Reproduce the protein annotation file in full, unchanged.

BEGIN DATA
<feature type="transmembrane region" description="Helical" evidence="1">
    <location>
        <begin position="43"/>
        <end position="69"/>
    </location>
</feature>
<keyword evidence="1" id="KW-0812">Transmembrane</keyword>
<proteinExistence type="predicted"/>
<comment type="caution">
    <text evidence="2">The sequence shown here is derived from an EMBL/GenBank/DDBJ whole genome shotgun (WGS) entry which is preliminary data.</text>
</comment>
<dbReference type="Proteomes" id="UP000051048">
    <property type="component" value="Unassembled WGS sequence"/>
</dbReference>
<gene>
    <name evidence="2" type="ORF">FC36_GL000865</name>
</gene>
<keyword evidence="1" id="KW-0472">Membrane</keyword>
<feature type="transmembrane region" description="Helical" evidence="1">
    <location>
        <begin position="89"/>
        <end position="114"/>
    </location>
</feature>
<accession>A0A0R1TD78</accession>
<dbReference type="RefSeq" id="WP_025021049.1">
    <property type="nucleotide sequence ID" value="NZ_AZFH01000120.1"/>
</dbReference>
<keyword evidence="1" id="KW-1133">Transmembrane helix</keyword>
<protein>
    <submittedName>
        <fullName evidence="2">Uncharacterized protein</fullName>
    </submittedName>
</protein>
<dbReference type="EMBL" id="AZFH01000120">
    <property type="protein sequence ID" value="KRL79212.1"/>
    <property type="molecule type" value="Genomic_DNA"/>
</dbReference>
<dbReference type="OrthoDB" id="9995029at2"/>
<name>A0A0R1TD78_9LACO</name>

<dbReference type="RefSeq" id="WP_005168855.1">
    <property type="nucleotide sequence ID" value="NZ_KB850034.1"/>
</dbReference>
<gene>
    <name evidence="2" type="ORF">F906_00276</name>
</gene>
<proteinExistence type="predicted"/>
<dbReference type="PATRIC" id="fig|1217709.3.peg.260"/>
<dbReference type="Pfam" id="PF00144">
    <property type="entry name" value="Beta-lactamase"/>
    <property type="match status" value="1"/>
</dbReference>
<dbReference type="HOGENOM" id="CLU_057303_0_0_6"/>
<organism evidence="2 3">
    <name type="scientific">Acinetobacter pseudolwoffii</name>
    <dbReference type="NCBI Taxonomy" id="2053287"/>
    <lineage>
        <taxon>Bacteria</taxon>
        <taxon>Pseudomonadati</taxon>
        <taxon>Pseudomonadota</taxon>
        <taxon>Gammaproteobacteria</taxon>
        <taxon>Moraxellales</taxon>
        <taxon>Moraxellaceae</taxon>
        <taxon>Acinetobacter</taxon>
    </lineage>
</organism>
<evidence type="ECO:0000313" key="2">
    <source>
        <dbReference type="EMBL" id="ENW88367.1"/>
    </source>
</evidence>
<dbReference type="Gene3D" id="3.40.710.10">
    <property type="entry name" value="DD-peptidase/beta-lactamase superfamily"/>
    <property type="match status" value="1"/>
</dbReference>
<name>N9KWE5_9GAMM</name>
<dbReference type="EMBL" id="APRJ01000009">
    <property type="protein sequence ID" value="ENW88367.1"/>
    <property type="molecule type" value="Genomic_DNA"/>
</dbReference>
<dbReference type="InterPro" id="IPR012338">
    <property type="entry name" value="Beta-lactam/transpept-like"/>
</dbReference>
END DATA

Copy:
<feature type="transmembrane region" description="Helical" evidence="1">
    <location>
        <begin position="43"/>
        <end position="69"/>
    </location>
</feature>
<keyword evidence="1" id="KW-0812">Transmembrane</keyword>
<proteinExistence type="predicted"/>
<comment type="caution">
    <text evidence="2">The sequence shown here is derived from an EMBL/GenBank/DDBJ whole genome shotgun (WGS) entry which is preliminary data.</text>
</comment>
<dbReference type="Proteomes" id="UP000051048">
    <property type="component" value="Unassembled WGS sequence"/>
</dbReference>
<gene>
    <name evidence="2" type="ORF">FC36_GL000865</name>
</gene>
<keyword evidence="1" id="KW-0472">Membrane</keyword>
<feature type="transmembrane region" description="Helical" evidence="1">
    <location>
        <begin position="89"/>
        <end position="114"/>
    </location>
</feature>
<accession>A0A0R1TD78</accession>
<dbReference type="RefSeq" id="WP_025021049.1">
    <property type="nucleotide sequence ID" value="NZ_AZFH01000120.1"/>
</dbReference>
<keyword evidence="1" id="KW-1133">Transmembrane helix</keyword>
<protein>
    <submittedName>
        <fullName evidence="2">Uncharacterized protein</fullName>
    </submittedName>
</protein>
<dbReference type="EMBL" id="AZFH01000120">
    <property type="protein sequence ID" value="KRL79212.1"/>
    <property type="molecule type" value="Genomic_DNA"/>
</dbReference>
<dbReference type="OrthoDB" id="9995029at2"/>
<name>A0A0R1TD78_9LACO</name>

<dbReference type="RefSeq" id="WP_005168855.1">
    <property type="nucleotide sequence ID" value="NZ_KB850034.1"/>
</dbReference>
<gene>
    <name evidence="2" type="ORF">F906_00276</name>
</gene>
<proteinExistence type="predicted"/>
<dbReference type="PATRIC" id="fig|1217709.3.peg.260"/>
<dbReference type="Pfam" id="PF00144">
    <property type="entry name" value="Beta-lactamase"/>
    <property type="match status" value="1"/>
</dbReference>
<dbReference type="HOGENOM" id="CLU_057303_0_0_6"/>
<organism evidence="2 3">
    <name type="scientific">Acinetobacter pseudolwoffii</name>
    <dbReference type="NCBI Taxonomy" id="2053287"/>
    <lineage>
        <taxon>Bacteria</taxon>
        <taxon>Pseudomonadati</taxon>
        <taxon>Pseudomonadota</taxon>
        <taxon>Gammaproteobacteria</taxon>
        <taxon>Moraxellales</taxon>
        <taxon>Moraxellaceae</taxon>
        <taxon>Acinetobacter</taxon>
    </lineage>
</organism>
<evidence type="ECO:0000313" key="2">
    <source>
        <dbReference type="EMBL" id="ENW88367.1"/>
    </source>
</evidence>
<dbReference type="Gene3D" id="3.40.710.10">
    <property type="entry name" value="DD-peptidase/beta-lactamase superfamily"/>
    <property type="match status" value="1"/>
</dbReference>
<name>N9KWE5_9GAMM</name>
<dbReference type="EMBL" id="APRJ01000009">
    <property type="protein sequence ID" value="ENW88367.1"/>
    <property type="molecule type" value="Genomic_DNA"/>
</dbReference>
<dbReference type="InterPro" id="IPR012338">
    <property type="entry name" value="Beta-lactam/transpept-like"/>
</dbReference>